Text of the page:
When choosing a glove for protection against viruses like the one that causes COVID-19, it’s important to know which regulatory standards exist to help ensure proper protection.

In the European Union, the EN ISO 374:2016 standard measures the ability of gloves to protect users against dangerous chemicals and micro-organisms. Part 5 of the EN ISO 374 standard outlines the terminology and performance requirements for micro-organisms risks (including viruses). Gloves featuring the EN ISO 374-5 VIRUS pictogram on packaging are proven to prevent the penetration of viruses through the glove material when tested in accordance with ISO 16604*.

In North America, the ability of gloves to protect against micro-organisms is defined by ASTM F 1671, a similar test to ISO 16604, whereby a sample of glove material is placed in a test cell with a bacteriophage under pressure one side. The glove is only confirmed as protective against viruses if there is zero penetration of bacteriophage into the other side of the test cell.

*ISO 16604:2004: Clothing for protection against contact with blood and body fluids – Determination of resistance of protective clothing materials to penetration by blood-borne pathogens – Test method using Phi-X 174 bacteriophage.

Protective gloves against micro-organisms

In the European Union, a glove claiming to offer a level of chemical protection must comply with the new EN ISO 374 standard. The standard consists of five parts,  Part 2: Determination of resistance to penetration, determines the gloves ability to resist the penetration of chemicals. Part 5 – EN ISO 374-5:2016 Terminology and performance requirements for micro-organisms risks, specifies the performance requirements for gloves that protect the user against micro-organisms. There are two classifications:

a. Protection against bacteria and fungi

b. Protection against viruses, bacteria and fungi

A glove claiming protection from bacteria and fungi must carry the following pictogram and warnings;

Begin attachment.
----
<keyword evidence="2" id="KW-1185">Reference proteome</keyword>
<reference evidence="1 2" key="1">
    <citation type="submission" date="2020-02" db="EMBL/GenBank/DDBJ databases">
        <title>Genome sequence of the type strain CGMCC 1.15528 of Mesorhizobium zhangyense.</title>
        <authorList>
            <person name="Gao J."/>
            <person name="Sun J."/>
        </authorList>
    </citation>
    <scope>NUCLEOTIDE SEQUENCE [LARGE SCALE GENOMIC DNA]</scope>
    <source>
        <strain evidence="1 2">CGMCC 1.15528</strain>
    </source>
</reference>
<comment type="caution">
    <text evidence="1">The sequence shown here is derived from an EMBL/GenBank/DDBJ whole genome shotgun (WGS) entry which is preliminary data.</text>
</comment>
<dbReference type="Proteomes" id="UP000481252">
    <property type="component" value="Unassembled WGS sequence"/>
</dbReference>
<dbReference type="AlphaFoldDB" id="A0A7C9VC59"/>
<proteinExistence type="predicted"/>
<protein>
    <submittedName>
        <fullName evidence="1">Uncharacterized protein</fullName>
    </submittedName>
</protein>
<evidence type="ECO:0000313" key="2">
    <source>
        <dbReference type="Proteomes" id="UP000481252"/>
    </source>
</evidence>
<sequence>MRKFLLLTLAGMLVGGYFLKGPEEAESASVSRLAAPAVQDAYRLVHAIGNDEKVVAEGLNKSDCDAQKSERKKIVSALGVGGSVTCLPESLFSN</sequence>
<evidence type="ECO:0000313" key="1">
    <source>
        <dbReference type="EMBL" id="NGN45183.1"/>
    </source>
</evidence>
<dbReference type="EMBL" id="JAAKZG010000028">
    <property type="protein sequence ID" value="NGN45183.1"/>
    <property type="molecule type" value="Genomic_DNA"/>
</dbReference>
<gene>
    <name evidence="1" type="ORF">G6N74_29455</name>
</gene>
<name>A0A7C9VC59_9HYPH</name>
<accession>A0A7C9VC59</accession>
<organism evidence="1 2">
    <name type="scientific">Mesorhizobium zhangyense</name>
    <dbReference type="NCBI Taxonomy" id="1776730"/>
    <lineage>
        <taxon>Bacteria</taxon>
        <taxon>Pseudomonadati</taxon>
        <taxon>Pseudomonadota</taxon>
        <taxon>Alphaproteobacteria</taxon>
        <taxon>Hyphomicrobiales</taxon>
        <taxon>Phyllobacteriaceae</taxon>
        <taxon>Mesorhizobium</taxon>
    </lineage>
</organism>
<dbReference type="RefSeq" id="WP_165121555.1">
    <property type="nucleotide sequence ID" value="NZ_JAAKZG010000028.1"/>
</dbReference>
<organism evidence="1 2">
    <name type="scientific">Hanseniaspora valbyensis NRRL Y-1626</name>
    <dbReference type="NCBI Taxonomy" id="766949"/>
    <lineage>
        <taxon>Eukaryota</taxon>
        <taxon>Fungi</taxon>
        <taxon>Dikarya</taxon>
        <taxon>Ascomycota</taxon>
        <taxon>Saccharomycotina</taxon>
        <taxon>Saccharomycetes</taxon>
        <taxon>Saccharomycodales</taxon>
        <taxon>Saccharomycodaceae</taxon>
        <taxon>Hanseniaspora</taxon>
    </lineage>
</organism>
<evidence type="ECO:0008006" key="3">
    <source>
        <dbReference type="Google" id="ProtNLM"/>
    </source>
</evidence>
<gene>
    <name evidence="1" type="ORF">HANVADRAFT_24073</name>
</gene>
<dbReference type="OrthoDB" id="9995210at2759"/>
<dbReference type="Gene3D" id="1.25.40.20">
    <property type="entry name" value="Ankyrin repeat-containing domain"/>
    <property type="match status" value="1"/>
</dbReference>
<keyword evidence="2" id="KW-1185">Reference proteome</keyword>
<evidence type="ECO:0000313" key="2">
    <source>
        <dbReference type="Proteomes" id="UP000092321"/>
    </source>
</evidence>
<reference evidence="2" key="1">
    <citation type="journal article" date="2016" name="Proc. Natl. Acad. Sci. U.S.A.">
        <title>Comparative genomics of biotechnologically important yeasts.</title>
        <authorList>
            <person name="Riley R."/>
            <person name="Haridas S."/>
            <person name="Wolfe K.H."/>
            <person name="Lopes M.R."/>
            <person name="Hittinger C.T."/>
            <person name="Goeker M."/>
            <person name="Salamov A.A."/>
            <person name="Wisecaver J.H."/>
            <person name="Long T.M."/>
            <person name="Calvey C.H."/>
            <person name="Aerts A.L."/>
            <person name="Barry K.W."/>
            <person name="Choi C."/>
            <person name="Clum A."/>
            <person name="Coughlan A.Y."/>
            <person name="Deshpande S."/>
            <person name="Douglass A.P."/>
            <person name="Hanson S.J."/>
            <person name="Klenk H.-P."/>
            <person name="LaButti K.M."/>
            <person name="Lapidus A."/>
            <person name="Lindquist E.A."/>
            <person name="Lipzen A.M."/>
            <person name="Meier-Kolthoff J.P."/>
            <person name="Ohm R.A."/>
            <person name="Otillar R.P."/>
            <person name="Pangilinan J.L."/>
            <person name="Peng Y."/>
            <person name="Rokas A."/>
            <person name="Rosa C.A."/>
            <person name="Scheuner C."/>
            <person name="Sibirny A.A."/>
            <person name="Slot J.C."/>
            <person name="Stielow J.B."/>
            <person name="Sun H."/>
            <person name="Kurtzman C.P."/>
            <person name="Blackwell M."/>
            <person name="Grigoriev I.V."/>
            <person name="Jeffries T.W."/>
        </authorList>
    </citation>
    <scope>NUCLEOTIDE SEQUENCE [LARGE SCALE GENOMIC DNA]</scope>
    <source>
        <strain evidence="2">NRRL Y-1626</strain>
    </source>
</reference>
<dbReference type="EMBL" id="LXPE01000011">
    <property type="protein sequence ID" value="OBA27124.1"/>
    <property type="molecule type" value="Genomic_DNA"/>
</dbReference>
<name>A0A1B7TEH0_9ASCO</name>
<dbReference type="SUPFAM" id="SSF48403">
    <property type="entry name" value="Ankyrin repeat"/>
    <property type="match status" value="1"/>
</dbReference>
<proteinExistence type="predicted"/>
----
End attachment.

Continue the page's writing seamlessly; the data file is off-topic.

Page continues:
All gloves claiming micro-organism protection must have been penetration tested as outlined in Part 2 of the standard. Gloves claiming protection from viruses require additional penetration testing according to ISO 16604:2004 – Clothing for protection against contact with blood and body fluids — Determination of resistance of protective clothing materials to penetration by blood-borne pathogens — Test method using Phi-X174 bacteriophage. The detection of any penetration constitutes a test failure. A glove claiming protection from virus, bacteria and fungi must carry the following pictogram and warnings;

In North America, gloves must pass ASTM F 1671 – Standard Test Method for Resistance of Materials Used in Protective Clothing to Penetration by Blood-Borne Pathogens Using Phi-X174 Bacteriophage Penetration as a Test System.

This test method is based on Test Method F903 used to evaluate the barrier effectiveness against penetration of liquids through materials, seams, closures or other planar assemblies used in protective clothing and specimens from finished protective clothing. Finished items of protective clothing include gloves, arm protectors, aprons, coveralls, suits, hoods and boots.  Body fluids penetrating protective clothing materials are likely to carry microbiological contaminates and visual detection is not sensitive enough to detect minute amounts of liquid containing microorganisms.  This test method is used to measure the resistance of materials used in protective clothing to penetration by blood-borne pathogens using a surrogate microbe under conditions of continuous liquid contact.  Protective clothing material pass/fail determinations are based on the detection of viral penetration. Passing results indicate that no liquid penetration was observed over the duration of the test exposure.

What is Penetration, Permeation and Degradation?

Penetration

Penetration is the movement of a chemical and/or micro-organism through pinholes or other imperfections in a protective glove material at a non-molecular level.

Permeation

is the process by which a chemical dissolves and/or moves through a protective glove material on a molecular level.

Permeation can occur without damaging the material or by damaging the material by degrading it. Permeation is measured in the amount of time (minutes) it takes for a chemical to pass through the barrier at a determined permeation rate, which is referred to as Chemical Breakthrough Time; and the Permeation Rate which is the rate (volume over time) at which a chemical passes through the glove material.

Degradation

Sometimes chemical protective gloves can act as sponges, soaking up the liquids and holding them against the skin. This degrades the glove. Degradation is the change in one or more physical characteristics of a glove caused by contact with a chemical or bodily fluid. Indications of degradation are flaking, swelling, disintegration, embrittlement, colour change, dimensional change, appearance, hardening, softening, etc.